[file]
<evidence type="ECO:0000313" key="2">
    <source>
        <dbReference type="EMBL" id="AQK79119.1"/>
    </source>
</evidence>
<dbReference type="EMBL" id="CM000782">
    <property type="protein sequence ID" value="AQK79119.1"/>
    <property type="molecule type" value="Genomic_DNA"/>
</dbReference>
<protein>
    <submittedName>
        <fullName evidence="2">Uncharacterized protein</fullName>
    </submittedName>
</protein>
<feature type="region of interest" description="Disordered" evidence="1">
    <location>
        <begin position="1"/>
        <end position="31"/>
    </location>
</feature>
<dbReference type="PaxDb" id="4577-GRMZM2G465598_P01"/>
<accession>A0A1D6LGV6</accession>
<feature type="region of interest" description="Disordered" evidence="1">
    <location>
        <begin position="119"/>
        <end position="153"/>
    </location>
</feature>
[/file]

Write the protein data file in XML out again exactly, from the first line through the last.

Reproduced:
<evidence type="ECO:0000313" key="2">
    <source>
        <dbReference type="EMBL" id="AQK79119.1"/>
    </source>
</evidence>
<dbReference type="EMBL" id="CM000782">
    <property type="protein sequence ID" value="AQK79119.1"/>
    <property type="molecule type" value="Genomic_DNA"/>
</dbReference>
<protein>
    <submittedName>
        <fullName evidence="2">Uncharacterized protein</fullName>
    </submittedName>
</protein>
<feature type="region of interest" description="Disordered" evidence="1">
    <location>
        <begin position="1"/>
        <end position="31"/>
    </location>
</feature>
<dbReference type="PaxDb" id="4577-GRMZM2G465598_P01"/>
<accession>A0A1D6LGV6</accession>
<feature type="region of interest" description="Disordered" evidence="1">
    <location>
        <begin position="119"/>
        <end position="153"/>
    </location>
</feature>